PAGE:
City takes weeks to deal with fallen tree due to backlog of requests and finger-pointing between agencies
by JASON MEREL
A large tree that crushed two parked cars and damaged the roof of an adjacent coach house in the alley of the 4900 block of West Winnemac Avenue during a storm after midnight on July 5 was finally removed by a crew 3 weeks later on July 27 after some finger-pointing between the city and Metra about whose property it was on.
Resident Sean Fletcher and his wife Lisa were inside the coach house at about 12:45 a.m. when the tree fell and a branch speared an air conditioning unit and knocked it from the window. The Fletchers went outside and found that a boxelder tree that once stood at the end of the alley, which they had been concerned about for years, had fallen on their two parked and unoccupied vehicles.
“LUCKILY, the cars stopped the tree from crashing through the roof,” Fletcher said on July 26, prior to the tree’s removal. “I’m sure there’s damage up there but we have to get the tree out of the way to inspect it.”
The Fletchers provided information showing service requests to the city from June of 2019 and October of 2020, so when the tree fell it was not news to the city. Both requests were cleared as “no tree present.”
“APPARENTLY they were going to the front of the house, when the tree was actually in the alley,” Fletcher said. He said that when he called 311 to follow up on the second request, he was told that the city isn’t responsible for trees in alleys. The city also does not clear snow from alleys because that could damage private property.
After the tree fell, Fletcher cut away some of the fallen branches to make the property more accessible from the alley, filed a debris removal request on July 11 and was told there was a 5-day estimated wait time for service.
His main concern by July 26 was the potential for a fire due to the rapidly drying, 3-foot pile of debris in the alley within a few feet of the coach house.
The 3-week delay of the tree’s removal appeared to be due to a combination of a disagreement between the City of Chicago and Metra as to whose property the tree was on before it fell and a backlog of service requests from the Department of Streets and Sanitation’s Bureau of Forestry.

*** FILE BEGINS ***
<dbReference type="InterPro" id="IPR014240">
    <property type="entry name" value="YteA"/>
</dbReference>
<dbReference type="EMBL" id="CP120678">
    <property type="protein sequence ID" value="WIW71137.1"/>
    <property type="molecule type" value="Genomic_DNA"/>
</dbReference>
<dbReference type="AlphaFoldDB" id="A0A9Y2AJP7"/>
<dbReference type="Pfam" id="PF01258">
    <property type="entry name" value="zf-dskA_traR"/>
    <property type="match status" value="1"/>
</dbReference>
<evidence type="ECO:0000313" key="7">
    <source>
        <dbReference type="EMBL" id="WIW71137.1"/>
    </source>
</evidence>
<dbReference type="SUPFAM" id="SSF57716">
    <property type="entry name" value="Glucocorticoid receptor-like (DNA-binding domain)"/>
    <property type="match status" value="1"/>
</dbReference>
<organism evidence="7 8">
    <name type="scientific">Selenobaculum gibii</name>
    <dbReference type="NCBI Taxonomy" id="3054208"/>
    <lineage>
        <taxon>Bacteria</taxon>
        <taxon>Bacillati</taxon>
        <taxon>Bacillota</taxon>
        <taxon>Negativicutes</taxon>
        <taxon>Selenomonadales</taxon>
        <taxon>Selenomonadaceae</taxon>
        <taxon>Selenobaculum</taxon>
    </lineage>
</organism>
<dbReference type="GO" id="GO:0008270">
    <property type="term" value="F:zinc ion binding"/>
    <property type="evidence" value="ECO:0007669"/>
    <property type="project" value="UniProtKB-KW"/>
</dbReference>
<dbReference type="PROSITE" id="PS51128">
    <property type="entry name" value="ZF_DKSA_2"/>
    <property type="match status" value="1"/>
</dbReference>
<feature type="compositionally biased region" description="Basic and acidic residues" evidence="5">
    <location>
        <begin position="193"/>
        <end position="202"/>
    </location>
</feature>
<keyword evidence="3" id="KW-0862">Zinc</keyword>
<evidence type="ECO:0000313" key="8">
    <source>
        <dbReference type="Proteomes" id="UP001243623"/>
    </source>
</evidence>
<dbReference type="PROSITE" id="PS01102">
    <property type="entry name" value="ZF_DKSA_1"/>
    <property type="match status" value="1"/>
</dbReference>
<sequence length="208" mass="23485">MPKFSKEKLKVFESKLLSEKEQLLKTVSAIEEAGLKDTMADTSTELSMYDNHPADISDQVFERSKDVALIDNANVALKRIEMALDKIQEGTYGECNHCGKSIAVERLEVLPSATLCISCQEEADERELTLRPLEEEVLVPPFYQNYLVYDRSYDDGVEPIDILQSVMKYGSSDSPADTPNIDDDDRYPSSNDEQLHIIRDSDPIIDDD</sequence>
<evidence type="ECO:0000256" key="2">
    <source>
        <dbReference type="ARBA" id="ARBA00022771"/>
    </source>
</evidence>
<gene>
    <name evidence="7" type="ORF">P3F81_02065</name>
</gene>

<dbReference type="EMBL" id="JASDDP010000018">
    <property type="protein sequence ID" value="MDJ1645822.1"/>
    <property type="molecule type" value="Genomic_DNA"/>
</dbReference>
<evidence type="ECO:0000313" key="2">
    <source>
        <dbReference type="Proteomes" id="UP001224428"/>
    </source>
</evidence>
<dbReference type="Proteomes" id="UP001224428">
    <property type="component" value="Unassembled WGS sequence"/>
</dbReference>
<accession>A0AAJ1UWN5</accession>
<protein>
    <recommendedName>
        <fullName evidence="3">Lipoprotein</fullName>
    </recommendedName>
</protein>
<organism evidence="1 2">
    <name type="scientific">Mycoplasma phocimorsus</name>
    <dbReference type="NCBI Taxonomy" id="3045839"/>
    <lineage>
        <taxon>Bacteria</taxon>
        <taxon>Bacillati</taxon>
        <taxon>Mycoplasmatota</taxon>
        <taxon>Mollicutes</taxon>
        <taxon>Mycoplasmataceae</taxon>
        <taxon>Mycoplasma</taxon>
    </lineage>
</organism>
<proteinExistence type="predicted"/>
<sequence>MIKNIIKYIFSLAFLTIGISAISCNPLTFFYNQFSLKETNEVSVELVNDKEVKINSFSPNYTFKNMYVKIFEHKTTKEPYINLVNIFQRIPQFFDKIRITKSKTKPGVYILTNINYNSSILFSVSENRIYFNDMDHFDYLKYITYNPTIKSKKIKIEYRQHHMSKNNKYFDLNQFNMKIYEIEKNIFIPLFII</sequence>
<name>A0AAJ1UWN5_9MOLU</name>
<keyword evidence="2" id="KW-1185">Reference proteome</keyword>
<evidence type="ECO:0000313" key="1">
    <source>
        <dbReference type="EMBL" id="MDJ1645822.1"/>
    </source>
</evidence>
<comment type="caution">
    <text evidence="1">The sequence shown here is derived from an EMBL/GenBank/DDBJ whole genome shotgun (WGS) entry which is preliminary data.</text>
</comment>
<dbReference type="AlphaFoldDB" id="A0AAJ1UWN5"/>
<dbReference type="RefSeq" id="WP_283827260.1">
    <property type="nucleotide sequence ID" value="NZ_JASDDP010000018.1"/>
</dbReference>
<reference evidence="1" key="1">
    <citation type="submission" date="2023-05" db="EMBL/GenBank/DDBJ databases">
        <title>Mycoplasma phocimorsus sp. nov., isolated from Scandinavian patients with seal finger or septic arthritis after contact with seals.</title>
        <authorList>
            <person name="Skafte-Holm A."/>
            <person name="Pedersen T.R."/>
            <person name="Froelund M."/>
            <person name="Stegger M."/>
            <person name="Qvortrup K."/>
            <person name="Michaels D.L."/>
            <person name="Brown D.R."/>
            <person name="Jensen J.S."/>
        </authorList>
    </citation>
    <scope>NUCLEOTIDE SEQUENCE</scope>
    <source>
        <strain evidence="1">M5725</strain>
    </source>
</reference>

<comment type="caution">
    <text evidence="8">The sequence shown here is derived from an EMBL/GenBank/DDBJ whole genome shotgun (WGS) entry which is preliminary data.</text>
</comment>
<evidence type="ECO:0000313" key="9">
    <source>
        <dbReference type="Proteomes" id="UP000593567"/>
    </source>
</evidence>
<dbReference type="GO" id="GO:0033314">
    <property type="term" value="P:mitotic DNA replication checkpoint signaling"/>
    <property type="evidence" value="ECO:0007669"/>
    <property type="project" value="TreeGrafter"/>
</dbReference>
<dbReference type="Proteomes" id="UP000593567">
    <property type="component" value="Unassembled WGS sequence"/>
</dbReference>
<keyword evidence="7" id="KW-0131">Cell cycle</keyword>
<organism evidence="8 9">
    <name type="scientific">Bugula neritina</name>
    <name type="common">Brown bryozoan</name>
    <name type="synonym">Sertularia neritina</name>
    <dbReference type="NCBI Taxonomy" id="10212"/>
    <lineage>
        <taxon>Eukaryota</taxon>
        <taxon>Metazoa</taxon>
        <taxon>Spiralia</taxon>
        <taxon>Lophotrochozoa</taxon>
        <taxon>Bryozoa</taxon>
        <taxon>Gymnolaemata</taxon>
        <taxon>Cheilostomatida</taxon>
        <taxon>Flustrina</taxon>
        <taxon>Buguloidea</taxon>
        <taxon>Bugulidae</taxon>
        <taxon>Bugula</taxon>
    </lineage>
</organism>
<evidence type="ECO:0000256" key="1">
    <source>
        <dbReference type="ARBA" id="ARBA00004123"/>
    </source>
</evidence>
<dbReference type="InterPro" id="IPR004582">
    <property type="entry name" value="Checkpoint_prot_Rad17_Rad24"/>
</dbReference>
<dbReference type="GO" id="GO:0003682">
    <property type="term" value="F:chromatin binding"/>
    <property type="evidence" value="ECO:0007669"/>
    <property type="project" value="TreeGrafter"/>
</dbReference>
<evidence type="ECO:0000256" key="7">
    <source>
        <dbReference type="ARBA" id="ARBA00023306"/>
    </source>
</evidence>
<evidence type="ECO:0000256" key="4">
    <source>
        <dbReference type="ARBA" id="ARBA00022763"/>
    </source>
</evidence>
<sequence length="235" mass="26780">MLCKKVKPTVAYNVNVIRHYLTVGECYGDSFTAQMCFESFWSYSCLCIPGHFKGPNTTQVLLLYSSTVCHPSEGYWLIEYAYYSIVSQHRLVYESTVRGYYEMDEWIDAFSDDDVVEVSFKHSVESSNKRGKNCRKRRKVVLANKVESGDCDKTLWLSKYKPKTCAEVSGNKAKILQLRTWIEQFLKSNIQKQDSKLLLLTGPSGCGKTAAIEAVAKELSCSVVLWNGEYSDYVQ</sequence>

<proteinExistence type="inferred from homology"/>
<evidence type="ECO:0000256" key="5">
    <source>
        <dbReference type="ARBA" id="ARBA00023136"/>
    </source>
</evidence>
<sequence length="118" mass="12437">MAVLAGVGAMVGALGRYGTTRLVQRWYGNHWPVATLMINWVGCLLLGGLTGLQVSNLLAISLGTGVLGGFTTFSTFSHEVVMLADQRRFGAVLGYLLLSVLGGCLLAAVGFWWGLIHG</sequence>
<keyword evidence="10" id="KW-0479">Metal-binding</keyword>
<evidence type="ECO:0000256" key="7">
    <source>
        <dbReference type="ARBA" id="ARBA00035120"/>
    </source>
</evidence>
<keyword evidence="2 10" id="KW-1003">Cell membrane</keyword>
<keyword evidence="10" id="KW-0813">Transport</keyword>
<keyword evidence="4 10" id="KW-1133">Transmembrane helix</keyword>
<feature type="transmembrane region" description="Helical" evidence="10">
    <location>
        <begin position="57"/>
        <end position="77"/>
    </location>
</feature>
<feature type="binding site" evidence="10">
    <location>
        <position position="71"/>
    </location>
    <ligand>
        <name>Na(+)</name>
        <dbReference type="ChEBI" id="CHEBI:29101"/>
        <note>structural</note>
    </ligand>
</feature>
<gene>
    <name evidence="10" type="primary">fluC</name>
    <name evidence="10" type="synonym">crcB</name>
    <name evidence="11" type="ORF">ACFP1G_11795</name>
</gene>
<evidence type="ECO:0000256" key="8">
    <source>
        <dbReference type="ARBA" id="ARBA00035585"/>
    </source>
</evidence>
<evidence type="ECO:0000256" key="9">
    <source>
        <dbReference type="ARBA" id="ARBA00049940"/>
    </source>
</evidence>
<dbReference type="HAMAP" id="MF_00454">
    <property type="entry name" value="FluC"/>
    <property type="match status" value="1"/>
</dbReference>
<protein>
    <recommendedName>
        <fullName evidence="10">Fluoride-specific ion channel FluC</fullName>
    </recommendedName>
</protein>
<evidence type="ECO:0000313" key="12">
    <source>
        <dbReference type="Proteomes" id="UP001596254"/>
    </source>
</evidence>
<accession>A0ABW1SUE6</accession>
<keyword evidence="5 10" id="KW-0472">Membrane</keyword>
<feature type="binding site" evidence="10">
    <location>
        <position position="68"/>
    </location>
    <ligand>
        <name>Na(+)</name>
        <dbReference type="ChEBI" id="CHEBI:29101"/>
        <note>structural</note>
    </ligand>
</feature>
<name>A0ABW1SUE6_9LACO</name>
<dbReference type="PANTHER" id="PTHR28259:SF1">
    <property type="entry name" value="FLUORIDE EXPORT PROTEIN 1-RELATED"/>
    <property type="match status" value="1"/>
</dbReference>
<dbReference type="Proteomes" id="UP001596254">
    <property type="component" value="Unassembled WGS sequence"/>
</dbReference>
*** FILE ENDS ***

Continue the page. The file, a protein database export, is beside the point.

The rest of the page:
A neighbor called Nadig Newspapers to report the problem after the Fletchers contacted the alderman’s office and weeks went by without any cleanup. The newspaper contacted Alderman Jim Gardiner (45th) on July 26 and the alderman said that he was aware of the problem and that his ward office staff was doing their best to identify whose property the tree fell from.
“We’ll continue to do everything within our ability to service that resident,” he said. Gardiner added that he’s been seeing 2- to 3-week delays on requests due to a service backlog.
THE TREE WAS removed the following morning on July 27.
An aerial view of the property through the Cook County Assessor’s Web site appears to show the tree was on city property. The City of Chicago and Metra both provided overlay maps of the relevant PINs involved in their determinations, however, the map referenced by the city and provided by 45th Ward office staff showed the tree was on the boundary of Metra property.
Metra public relations manager Meg Reile said in an e-mail that Metra staff confirmed they had already communicated to the alderman’s office that the tree was not on rail property.
“My understanding is that the city required that our property line be fenced at the alley,” Reile said. The stump of the fallen tree is located on the city’s side of that fence.
Fletcher said that staff at Gardiner’s office told him they were dealing with Metra regarding the issue.
“At first they were helpful and I was very grateful to them in my e-mail replies, but then we hit that wall and it got frustrating because it seemed like nobody wanted to do anything,” Fletcher said.
Ultimately, liability for the property loss will be determined after the insurance companies get involved but for now the residents said that they are happy the tree is finally gone.